Alfred + Webhooks by Zapier + Named Variables = Awesome

  • 28 July 2022
  • 4 replies
Alfred + Webhooks by Zapier + Named Variables = Awesome
Userlevel 7
Badge +11

I’ve got a fun one for ya today :) First, let’s define a few things:

Alfred: Alfred is a productivity application for macOS, which boosts your efficiency with hotkeys, keywords and text expansion. (link)

Webhooks by Zapier: Webhooks simply POST data (or JSON) to a specific URL every time we see something new. Webhooks can also accept data (or JSON) to kick off a workflow in Zapier. (link)

Named Variables: Named variables allows you to format your text in a way that when the Zap runs, this text will be separated out and sent as individual fields. The key to using this function is entirely in the formatting of the original information. (link)

Airtable: In short, Airtable is a platform that makes it easy to build powerful, custom applications. (link)

If you’re still here, then I’ll assume this is relevant for you and you’re up for the challenge :)

In Alfred

We’ve got a blog post about how to use Alfred to send data to a Zapier webhook if you want to check it out. I’m about to show you something that can help you take things up a notch.

NOTE: One thing to be careful of in Alfred is this part, where you decide what to escape. I set it up this way and it worked for my needs:


Named Variables Provide a Ton of Flexibility

At the link I posted above, about named variables, you’ll learn that when Zapier sees something in this format...


… it will create a field called something with a value of here in it.

How does that help us? Well, take a look at this:


In Zapier

What does that look like in my Zap? Check it out:

I’ve created 3 separate fields, that I can (you guessed it) map to different parts of my Airtable action step:

Some Things to Note

There are a few considerations that I’d like to highlight:

  1. Your action app doesn’t need to be Airtable. It just happens to be what I chose :)
  2. In order for the mapped fields to work in your Zap, you’ll have to use the same “named variable” each time. So from my example above, you couldn’t use a thing instead of something and have it work. So make sure you use something memorable (and ideally short). It could be numbers, or single letters that represent the fields you know you’ll map those values to in your action step(s).
  3. You clearly wouldn’t want to use this workflow for something crazy long, à la...
    … because it’s tedious, error-prone, and not the point of this workflow 😛
  4. The reason my Zap shows field_1, field_2, etc. is because I used the word field here:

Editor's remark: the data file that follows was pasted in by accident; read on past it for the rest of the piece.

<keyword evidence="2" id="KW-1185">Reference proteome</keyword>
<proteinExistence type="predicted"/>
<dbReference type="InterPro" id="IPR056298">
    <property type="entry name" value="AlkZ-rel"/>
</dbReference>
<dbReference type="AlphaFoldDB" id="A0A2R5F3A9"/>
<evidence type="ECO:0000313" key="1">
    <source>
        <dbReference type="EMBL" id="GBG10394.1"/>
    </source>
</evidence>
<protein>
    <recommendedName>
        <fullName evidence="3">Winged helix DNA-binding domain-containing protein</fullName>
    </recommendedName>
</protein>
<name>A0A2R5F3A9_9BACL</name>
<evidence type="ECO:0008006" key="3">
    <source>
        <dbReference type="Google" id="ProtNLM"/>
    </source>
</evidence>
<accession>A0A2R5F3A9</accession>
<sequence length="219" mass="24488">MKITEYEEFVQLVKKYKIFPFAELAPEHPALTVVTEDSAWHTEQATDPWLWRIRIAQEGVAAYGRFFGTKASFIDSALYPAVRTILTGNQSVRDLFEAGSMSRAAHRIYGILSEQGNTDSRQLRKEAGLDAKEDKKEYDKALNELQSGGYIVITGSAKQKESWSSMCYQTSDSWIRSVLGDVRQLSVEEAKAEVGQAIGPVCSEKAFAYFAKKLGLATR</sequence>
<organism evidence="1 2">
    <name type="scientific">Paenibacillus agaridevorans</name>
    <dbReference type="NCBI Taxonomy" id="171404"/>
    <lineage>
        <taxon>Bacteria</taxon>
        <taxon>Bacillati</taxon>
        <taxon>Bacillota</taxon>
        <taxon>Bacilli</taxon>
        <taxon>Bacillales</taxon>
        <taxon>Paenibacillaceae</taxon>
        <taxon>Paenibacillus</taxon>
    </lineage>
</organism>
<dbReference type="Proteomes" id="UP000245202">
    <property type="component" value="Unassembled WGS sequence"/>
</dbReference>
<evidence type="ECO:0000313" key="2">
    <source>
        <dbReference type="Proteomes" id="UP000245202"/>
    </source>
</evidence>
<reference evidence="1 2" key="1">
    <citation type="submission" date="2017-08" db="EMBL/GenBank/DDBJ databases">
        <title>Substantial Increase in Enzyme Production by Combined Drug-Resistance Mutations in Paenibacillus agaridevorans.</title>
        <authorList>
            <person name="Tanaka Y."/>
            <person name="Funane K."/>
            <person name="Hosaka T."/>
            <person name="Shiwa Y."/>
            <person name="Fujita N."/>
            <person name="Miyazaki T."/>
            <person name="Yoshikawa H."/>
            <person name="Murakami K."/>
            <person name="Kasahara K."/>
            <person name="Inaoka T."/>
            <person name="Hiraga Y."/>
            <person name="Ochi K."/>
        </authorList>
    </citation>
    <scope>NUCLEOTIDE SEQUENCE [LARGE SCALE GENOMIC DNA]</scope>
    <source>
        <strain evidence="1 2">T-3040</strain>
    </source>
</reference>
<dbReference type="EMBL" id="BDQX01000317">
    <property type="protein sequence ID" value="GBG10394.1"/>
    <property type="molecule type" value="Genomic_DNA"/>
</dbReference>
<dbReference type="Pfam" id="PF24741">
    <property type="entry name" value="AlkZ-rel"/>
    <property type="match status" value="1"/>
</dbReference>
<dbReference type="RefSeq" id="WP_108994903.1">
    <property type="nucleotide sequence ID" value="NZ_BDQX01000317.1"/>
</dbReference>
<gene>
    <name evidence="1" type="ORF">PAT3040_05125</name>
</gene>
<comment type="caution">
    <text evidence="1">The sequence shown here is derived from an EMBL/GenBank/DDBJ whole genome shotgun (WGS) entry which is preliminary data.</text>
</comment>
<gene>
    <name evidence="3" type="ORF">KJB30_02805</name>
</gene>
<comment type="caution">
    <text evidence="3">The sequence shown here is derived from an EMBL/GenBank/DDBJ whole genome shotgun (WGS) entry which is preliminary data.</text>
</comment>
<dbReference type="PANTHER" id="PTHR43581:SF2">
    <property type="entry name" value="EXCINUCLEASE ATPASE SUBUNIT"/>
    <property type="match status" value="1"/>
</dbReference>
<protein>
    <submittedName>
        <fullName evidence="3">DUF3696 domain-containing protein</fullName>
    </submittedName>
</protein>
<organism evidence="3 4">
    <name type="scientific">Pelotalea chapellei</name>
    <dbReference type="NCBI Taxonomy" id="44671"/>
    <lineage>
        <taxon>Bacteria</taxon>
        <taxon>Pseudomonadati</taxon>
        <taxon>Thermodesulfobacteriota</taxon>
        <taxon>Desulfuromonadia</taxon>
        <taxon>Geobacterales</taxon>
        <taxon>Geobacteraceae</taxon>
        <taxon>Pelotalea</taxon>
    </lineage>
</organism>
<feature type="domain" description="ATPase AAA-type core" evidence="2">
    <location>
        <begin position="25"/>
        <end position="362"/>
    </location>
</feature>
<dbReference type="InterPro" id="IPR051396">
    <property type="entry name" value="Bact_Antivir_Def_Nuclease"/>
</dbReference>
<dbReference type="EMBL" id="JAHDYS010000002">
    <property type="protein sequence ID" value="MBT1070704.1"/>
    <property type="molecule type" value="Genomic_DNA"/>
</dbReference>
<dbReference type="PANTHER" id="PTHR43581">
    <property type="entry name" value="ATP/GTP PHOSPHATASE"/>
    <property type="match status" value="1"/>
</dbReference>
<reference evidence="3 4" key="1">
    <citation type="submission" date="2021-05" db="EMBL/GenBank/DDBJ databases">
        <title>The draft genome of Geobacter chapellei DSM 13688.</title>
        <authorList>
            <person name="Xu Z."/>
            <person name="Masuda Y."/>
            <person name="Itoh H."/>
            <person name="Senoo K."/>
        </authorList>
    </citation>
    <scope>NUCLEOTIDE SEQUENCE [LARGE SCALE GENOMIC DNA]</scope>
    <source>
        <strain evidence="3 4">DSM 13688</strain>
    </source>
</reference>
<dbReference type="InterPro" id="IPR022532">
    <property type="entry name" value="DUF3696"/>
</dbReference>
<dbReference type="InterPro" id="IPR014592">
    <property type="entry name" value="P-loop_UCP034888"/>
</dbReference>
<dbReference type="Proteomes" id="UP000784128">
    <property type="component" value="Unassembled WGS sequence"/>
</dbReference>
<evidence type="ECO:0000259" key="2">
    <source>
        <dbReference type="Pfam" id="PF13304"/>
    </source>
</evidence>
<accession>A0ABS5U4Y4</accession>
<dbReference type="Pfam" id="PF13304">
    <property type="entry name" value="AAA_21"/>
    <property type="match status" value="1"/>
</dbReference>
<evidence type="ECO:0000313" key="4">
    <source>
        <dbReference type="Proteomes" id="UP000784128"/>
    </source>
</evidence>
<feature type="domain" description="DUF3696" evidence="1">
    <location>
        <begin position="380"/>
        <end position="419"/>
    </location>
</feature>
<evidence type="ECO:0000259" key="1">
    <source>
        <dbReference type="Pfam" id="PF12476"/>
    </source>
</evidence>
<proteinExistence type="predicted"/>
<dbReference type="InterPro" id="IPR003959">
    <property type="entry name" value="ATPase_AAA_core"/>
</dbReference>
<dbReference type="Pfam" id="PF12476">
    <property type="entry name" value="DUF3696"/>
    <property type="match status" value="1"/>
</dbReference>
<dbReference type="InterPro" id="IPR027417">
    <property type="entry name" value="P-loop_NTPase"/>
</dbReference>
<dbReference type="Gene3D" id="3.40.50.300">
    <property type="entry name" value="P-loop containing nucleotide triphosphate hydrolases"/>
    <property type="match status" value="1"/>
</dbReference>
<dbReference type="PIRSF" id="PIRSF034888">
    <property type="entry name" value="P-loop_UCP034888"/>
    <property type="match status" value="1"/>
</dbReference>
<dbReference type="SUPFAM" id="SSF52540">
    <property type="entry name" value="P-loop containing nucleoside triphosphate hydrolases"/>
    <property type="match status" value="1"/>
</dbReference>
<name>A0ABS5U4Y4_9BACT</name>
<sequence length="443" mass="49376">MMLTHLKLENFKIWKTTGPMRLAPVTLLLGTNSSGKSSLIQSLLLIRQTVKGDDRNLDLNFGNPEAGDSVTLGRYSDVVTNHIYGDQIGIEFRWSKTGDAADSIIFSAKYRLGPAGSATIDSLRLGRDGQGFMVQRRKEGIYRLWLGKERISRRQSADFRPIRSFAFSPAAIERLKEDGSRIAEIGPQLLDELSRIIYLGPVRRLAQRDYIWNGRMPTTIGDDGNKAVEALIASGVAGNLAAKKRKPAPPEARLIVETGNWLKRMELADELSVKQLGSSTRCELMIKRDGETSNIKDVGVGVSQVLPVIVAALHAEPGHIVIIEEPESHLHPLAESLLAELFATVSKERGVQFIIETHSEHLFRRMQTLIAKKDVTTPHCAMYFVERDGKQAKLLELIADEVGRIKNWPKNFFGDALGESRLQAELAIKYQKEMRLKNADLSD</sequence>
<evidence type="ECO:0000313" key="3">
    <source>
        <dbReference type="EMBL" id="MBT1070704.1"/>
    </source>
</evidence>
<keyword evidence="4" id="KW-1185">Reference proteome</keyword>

Wrapping Up

I hope you’ve found this helpful! If you have any interesting use cases for this type of workflow, I’d love to hear about them.

This post has been closed for comments. Please create a new post if you need help or have a question about this topic.

4 replies

Userlevel 4
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regarding the comment above.… um…. ok. yeah so anyway...


@nicksimard thank you for this post! i appreciate the detail. I’m about to try this out with airtable first then i have some other ideas in mind. Eg we use Linear for issue tracking and I think I may be able to leverage this workflow to create new issues and tag them at the same time.

Userlevel 7
Badge +11

Hey @donovanwatts!

We somehow missed that comment. I’ve deleted it, but for anyone who’s curious.

Named Variables are powerful, but often overlooked. Like in this article as well:

You might even be able to combine Alfred + TextExpander (or maybe Alfred’s own snippets) in this workflow, for things that are a hassle to type out :)

Userlevel 4
Badge +2

Woot. I did it. This is fantastic. I also took your suggestion and created a TextExpander snippet (,,ci for Create Issue) so now, I summon Alfred, type issue then trigger my snippet. I enter Title, a Description and then either include the word Backlog or Triage for Status.

My TextExpander snippet automatically moves the cursor inside the first pair of parenthesis so that I can start typing the Title right away. Also, the snippet portion for Status starts off like ‘s(Backlog Triage) so all I have to do is delete the one I don’t want. Then hit enter on my keyboard.

In order to inject some logic into my Zap I added a step after the webhook catch to create a Lookup Table that has two entries, one for Backlog, the other for Triage. I hard coded the status values from Linear here so that depending on what I typed into Alfred will determine if the issue is assigned to my Backlog or the native Triage project in Linear for my teammates to see as well.

Thanks again for the instructions and inspiration, @nicksimard.

Userlevel 7
Badge +11

@donovanwatts That’s awesome! Glad I was able to inspire you to play around with this :)